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Bayesian methods are routinely used to combine experimental data with detailed mathematical models to obtain insights into physical phenomena. However, the computational cost of Bayesian computation with detailed models has been a notorious problem. Moreover, while high-throughput data presents opportunities to calibrate sophisticated models, comparing large amounts of data with model simulations quickly becomes computationally prohibitive. Inspired by the method of Stochastic Gradient Descent, we propose a minibatch approach to approximate Bayesian computation. Through a case study of a high-throughput imaging scratch assay experiment, we show that reliable inference can be performed at a fraction of the computational cost of a traditional Bayesian inference scheme. By applying a detailed mathematical model of single cell motility, proliferation and death to a data set of 118 gene knockdowns, we characterise functional subgroups of gene knockdowns, each displaying its own typical combination of local cell density-dependent and -independent motility and proliferation patterns. By comparing these patterns to experimental measurements of cell counts and wound closure, we find that density-dependent interactions play a crucial role in the process of wound healing.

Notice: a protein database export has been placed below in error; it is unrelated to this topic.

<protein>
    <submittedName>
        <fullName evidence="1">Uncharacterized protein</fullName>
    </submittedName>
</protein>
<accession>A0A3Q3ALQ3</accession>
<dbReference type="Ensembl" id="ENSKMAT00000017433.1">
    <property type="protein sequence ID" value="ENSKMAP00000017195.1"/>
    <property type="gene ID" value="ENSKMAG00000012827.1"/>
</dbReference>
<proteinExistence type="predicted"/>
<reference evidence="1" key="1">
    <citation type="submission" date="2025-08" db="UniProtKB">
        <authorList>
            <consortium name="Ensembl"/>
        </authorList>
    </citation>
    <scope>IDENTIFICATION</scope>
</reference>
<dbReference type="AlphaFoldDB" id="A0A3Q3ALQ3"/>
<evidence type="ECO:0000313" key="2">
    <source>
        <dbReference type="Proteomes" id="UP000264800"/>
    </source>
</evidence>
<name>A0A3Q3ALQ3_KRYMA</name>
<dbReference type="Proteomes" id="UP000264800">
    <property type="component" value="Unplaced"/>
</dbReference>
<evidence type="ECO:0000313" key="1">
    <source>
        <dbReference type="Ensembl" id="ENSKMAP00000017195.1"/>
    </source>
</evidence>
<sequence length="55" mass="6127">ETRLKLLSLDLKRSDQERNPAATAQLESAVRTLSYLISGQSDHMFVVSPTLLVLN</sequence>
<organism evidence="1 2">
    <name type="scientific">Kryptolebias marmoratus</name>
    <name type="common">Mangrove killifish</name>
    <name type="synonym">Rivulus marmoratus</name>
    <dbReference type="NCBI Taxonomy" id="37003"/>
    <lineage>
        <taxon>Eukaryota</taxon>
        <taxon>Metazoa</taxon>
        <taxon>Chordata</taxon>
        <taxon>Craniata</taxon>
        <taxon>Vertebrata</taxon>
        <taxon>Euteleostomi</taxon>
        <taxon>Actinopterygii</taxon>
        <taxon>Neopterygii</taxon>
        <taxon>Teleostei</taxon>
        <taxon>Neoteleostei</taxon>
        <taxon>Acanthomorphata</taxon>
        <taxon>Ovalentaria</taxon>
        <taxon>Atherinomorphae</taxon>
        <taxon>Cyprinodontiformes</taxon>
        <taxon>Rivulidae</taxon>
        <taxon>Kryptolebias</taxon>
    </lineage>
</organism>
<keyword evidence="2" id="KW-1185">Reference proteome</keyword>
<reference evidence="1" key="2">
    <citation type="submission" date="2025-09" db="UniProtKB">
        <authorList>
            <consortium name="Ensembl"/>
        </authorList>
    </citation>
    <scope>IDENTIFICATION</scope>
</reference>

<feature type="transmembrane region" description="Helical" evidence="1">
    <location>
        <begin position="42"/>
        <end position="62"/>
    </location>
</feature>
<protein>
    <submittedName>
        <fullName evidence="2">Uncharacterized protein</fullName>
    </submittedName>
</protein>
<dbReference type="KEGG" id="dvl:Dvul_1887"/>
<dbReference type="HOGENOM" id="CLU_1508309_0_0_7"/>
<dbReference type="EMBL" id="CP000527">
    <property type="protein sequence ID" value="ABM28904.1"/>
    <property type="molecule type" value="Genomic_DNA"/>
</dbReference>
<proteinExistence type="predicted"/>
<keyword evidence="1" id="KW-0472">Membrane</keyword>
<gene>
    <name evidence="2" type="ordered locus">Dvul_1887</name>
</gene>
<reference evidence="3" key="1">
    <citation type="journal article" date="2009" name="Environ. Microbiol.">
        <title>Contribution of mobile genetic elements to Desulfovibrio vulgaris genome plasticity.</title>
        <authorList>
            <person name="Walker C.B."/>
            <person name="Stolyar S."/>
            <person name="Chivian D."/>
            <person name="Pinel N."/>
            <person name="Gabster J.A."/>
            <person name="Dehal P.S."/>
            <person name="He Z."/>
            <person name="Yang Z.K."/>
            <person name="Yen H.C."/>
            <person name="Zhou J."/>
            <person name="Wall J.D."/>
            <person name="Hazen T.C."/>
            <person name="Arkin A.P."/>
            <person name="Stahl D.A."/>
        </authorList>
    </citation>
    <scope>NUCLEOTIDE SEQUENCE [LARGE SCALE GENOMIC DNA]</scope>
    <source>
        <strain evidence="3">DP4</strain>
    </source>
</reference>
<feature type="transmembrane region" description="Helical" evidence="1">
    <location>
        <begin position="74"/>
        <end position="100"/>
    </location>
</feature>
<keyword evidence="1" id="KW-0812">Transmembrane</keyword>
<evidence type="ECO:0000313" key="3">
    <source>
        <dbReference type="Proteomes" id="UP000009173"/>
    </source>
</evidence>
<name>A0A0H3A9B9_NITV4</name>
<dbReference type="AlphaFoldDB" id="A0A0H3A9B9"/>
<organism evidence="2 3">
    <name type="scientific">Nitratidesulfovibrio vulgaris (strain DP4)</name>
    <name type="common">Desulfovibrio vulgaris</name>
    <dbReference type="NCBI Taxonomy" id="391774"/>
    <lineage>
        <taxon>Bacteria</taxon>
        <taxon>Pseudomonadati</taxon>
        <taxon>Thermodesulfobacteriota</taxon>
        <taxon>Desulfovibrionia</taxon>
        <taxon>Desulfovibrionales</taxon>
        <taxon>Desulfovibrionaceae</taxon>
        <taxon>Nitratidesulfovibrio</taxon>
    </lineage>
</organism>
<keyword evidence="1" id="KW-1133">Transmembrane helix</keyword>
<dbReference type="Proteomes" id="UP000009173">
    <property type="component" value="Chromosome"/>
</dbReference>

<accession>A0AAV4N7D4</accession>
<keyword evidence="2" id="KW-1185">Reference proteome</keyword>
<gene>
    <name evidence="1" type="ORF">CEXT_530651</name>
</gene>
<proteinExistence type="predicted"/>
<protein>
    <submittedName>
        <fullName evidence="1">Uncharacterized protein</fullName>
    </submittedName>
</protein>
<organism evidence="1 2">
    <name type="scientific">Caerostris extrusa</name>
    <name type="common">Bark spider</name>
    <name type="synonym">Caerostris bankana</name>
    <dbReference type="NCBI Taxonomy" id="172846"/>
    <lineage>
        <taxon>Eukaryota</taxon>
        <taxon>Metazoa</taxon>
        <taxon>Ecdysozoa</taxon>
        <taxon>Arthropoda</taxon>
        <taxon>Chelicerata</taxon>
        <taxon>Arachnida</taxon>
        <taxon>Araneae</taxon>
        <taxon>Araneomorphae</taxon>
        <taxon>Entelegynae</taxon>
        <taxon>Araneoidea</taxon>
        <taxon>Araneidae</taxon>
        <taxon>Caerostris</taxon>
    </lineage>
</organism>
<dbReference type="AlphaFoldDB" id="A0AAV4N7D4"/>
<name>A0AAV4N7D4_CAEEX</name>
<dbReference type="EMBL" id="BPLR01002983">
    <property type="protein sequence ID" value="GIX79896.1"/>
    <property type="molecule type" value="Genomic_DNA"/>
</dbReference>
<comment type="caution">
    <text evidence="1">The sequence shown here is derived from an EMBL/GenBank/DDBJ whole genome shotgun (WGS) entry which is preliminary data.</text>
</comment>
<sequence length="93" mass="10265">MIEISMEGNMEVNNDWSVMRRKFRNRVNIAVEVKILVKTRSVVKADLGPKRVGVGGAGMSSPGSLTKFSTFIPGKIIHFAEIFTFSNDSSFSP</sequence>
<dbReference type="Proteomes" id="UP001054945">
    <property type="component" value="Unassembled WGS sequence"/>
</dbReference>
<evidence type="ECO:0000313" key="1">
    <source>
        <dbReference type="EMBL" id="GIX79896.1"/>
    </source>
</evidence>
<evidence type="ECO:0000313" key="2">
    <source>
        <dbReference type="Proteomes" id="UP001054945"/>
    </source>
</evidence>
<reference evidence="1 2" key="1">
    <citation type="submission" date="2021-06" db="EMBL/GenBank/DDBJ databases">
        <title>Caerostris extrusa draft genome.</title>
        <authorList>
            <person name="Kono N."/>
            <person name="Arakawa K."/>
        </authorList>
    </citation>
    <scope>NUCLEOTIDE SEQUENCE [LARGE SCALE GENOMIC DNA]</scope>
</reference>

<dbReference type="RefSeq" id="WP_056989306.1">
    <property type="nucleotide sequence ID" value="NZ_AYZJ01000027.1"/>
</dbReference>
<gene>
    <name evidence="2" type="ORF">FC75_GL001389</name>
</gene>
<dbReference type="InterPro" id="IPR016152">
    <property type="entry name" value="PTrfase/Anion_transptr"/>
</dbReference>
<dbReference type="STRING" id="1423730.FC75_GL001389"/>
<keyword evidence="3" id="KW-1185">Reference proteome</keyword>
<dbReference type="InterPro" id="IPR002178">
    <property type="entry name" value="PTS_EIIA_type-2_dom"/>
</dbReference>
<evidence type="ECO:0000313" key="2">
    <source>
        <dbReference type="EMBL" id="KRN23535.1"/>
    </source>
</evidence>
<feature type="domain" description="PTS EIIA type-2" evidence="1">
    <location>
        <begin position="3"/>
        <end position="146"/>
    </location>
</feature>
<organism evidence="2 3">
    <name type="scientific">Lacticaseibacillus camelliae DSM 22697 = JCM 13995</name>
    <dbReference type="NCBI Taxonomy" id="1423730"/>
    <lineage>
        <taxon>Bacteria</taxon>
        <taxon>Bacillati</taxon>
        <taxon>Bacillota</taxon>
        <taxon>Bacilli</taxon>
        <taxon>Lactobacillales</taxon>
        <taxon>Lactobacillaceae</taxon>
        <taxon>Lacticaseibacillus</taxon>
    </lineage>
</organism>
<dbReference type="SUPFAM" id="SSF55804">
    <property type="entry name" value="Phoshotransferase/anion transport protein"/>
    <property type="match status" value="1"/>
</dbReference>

Original publication




Journal article


PLoS Comput Biol

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